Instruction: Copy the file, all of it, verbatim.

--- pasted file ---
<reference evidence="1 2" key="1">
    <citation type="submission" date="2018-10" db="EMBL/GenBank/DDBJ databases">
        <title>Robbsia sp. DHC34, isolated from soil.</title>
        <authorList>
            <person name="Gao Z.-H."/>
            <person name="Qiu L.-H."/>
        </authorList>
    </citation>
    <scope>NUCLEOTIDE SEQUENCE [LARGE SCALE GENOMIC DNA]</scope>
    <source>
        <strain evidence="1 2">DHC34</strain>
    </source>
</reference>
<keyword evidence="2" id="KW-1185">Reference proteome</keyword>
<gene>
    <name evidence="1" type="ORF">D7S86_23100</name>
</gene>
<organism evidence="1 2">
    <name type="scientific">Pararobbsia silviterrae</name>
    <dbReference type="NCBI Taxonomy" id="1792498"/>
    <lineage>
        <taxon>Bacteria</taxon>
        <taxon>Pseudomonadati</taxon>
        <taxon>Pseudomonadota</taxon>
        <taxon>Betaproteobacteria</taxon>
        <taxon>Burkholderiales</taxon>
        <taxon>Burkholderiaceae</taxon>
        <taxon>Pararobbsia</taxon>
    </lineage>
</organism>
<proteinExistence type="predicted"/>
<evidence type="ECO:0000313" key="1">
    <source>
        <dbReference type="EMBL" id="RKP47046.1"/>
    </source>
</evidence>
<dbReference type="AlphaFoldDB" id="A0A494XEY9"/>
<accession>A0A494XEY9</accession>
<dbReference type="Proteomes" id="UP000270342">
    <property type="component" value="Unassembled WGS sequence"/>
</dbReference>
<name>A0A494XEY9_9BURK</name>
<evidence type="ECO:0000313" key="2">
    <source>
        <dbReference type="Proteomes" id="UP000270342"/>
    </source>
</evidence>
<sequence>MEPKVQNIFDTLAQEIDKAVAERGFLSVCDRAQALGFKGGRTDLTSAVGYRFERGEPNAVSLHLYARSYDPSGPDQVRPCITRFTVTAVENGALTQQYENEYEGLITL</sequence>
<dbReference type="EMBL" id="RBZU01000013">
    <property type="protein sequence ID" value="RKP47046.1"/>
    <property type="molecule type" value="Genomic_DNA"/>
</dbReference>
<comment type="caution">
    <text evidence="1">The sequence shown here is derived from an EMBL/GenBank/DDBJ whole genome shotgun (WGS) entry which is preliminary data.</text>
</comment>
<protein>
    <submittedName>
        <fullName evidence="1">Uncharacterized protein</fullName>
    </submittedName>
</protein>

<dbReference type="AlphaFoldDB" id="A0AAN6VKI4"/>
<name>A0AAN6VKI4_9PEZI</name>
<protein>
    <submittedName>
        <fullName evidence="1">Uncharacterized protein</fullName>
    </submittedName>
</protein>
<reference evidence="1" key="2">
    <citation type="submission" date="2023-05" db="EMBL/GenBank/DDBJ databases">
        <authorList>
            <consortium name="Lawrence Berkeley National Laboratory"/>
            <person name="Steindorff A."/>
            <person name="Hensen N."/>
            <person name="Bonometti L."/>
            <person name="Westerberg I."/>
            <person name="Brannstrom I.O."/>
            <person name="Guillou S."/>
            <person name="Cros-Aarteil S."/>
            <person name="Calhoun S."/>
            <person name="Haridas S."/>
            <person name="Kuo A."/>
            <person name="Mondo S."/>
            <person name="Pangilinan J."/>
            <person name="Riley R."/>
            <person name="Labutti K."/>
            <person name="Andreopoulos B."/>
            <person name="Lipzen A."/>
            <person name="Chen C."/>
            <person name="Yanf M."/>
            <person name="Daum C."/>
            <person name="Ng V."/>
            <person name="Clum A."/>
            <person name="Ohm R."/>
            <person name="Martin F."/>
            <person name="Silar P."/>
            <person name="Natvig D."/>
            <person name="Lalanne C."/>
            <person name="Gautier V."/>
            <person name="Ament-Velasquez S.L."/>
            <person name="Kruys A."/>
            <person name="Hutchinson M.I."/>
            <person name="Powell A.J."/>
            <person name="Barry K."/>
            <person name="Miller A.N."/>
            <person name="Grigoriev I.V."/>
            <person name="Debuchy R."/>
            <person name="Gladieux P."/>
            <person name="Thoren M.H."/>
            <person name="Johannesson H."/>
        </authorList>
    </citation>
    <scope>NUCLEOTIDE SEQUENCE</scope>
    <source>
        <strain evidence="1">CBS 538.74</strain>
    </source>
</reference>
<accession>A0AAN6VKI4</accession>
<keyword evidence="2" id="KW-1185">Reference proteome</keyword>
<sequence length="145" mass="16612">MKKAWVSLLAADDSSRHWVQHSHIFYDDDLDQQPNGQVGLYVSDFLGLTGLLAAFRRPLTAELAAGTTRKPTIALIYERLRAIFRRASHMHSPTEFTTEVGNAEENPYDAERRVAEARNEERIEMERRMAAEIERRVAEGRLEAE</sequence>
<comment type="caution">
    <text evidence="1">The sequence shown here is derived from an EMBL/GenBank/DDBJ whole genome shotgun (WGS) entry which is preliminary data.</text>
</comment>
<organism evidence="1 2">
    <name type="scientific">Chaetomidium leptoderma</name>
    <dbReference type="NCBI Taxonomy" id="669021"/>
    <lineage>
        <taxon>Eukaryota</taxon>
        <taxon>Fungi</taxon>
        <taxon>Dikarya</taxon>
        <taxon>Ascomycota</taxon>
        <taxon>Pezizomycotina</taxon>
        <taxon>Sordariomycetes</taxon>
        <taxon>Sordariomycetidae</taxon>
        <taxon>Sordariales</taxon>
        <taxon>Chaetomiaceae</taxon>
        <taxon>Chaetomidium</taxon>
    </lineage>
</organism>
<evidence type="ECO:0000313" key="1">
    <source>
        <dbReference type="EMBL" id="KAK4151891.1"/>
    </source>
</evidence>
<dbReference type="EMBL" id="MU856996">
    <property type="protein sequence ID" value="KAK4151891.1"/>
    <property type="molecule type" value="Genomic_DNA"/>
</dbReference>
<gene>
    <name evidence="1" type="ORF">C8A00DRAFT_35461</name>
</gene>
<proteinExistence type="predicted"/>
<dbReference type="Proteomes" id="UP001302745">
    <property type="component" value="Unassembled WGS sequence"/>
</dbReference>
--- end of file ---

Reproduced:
<reference evidence="1 2" key="1">
    <citation type="submission" date="2018-10" db="EMBL/GenBank/DDBJ databases">
        <title>Robbsia sp. DHC34, isolated from soil.</title>
        <authorList>
            <person name="Gao Z.-H."/>
            <person name="Qiu L.-H."/>
        </authorList>
    </citation>
    <scope>NUCLEOTIDE SEQUENCE [LARGE SCALE GENOMIC DNA]</scope>
    <source>
        <strain evidence="1 2">DHC34</strain>
    </source>
</reference>
<keyword evidence="2" id="KW-1185">Reference proteome</keyword>
<gene>
    <name evidence="1" type="ORF">D7S86_23100</name>
</gene>
<organism evidence="1 2">
    <name type="scientific">Pararobbsia silviterrae</name>
    <dbReference type="NCBI Taxonomy" id="1792498"/>
    <lineage>
        <taxon>Bacteria</taxon>
        <taxon>Pseudomonadati</taxon>
        <taxon>Pseudomonadota</taxon>
        <taxon>Betaproteobacteria</taxon>
        <taxon>Burkholderiales</taxon>
        <taxon>Burkholderiaceae</taxon>
        <taxon>Pararobbsia</taxon>
    </lineage>
</organism>
<proteinExistence type="predicted"/>
<evidence type="ECO:0000313" key="1">
    <source>
        <dbReference type="EMBL" id="RKP47046.1"/>
    </source>
</evidence>
<dbReference type="AlphaFoldDB" id="A0A494XEY9"/>
<accession>A0A494XEY9</accession>
<dbReference type="Proteomes" id="UP000270342">
    <property type="component" value="Unassembled WGS sequence"/>
</dbReference>
<name>A0A494XEY9_9BURK</name>
<evidence type="ECO:0000313" key="2">
    <source>
        <dbReference type="Proteomes" id="UP000270342"/>
    </source>
</evidence>
<sequence>MEPKVQNIFDTLAQEIDKAVAERGFLSVCDRAQALGFKGGRTDLTSAVGYRFERGEPNAVSLHLYARSYDPSGPDQVRPCITRFTVTAVENGALTQQYENEYEGLITL</sequence>
<dbReference type="EMBL" id="RBZU01000013">
    <property type="protein sequence ID" value="RKP47046.1"/>
    <property type="molecule type" value="Genomic_DNA"/>
</dbReference>
<comment type="caution">
    <text evidence="1">The sequence shown here is derived from an EMBL/GenBank/DDBJ whole genome shotgun (WGS) entry which is preliminary data.</text>
</comment>
<protein>
    <submittedName>
        <fullName evidence="1">Uncharacterized protein</fullName>
    </submittedName>
</protein>

<dbReference type="AlphaFoldDB" id="A0AAN6VKI4"/>
<name>A0AAN6VKI4_9PEZI</name>
<protein>
    <submittedName>
        <fullName evidence="1">Uncharacterized protein</fullName>
    </submittedName>
</protein>
<reference evidence="1" key="2">
    <citation type="submission" date="2023-05" db="EMBL/GenBank/DDBJ databases">
        <authorList>
            <consortium name="Lawrence Berkeley National Laboratory"/>
            <person name="Steindorff A."/>
            <person name="Hensen N."/>
            <person name="Bonometti L."/>
            <person name="Westerberg I."/>
            <person name="Brannstrom I.O."/>
            <person name="Guillou S."/>
            <person name="Cros-Aarteil S."/>
            <person name="Calhoun S."/>
            <person name="Haridas S."/>
            <person name="Kuo A."/>
            <person name="Mondo S."/>
            <person name="Pangilinan J."/>
            <person name="Riley R."/>
            <person name="Labutti K."/>
            <person name="Andreopoulos B."/>
            <person name="Lipzen A."/>
            <person name="Chen C."/>
            <person name="Yanf M."/>
            <person name="Daum C."/>
            <person name="Ng V."/>
            <person name="Clum A."/>
            <person name="Ohm R."/>
            <person name="Martin F."/>
            <person name="Silar P."/>
            <person name="Natvig D."/>
            <person name="Lalanne C."/>
            <person name="Gautier V."/>
            <person name="Ament-Velasquez S.L."/>
            <person name="Kruys A."/>
            <person name="Hutchinson M.I."/>
            <person name="Powell A.J."/>
            <person name="Barry K."/>
            <person name="Miller A.N."/>
            <person name="Grigoriev I.V."/>
            <person name="Debuchy R."/>
            <person name="Gladieux P."/>
            <person name="Thoren M.H."/>
            <person name="Johannesson H."/>
        </authorList>
    </citation>
    <scope>NUCLEOTIDE SEQUENCE</scope>
    <source>
        <strain evidence="1">CBS 538.74</strain>
    </source>
</reference>
<accession>A0AAN6VKI4</accession>
<keyword evidence="2" id="KW-1185">Reference proteome</keyword>
<sequence length="145" mass="16612">MKKAWVSLLAADDSSRHWVQHSHIFYDDDLDQQPNGQVGLYVSDFLGLTGLLAAFRRPLTAELAAGTTRKPTIALIYERLRAIFRRASHMHSPTEFTTEVGNAEENPYDAERRVAEARNEERIEMERRMAAEIERRVAEGRLEAE</sequence>
<comment type="caution">
    <text evidence="1">The sequence shown here is derived from an EMBL/GenBank/DDBJ whole genome shotgun (WGS) entry which is preliminary data.</text>
</comment>
<organism evidence="1 2">
    <name type="scientific">Chaetomidium leptoderma</name>
    <dbReference type="NCBI Taxonomy" id="669021"/>
    <lineage>
        <taxon>Eukaryota</taxon>
        <taxon>Fungi</taxon>
        <taxon>Dikarya</taxon>
        <taxon>Ascomycota</taxon>
        <taxon>Pezizomycotina</taxon>
        <taxon>Sordariomycetes</taxon>
        <taxon>Sordariomycetidae</taxon>
        <taxon>Sordariales</taxon>
        <taxon>Chaetomiaceae</taxon>
        <taxon>Chaetomidium</taxon>
    </lineage>
</organism>
<evidence type="ECO:0000313" key="1">
    <source>
        <dbReference type="EMBL" id="KAK4151891.1"/>
    </source>
</evidence>
<dbReference type="EMBL" id="MU856996">
    <property type="protein sequence ID" value="KAK4151891.1"/>
    <property type="molecule type" value="Genomic_DNA"/>
</dbReference>
<gene>
    <name evidence="1" type="ORF">C8A00DRAFT_35461</name>
</gene>
<proteinExistence type="predicted"/>
<dbReference type="Proteomes" id="UP001302745">
    <property type="component" value="Unassembled WGS sequence"/>
</dbReference>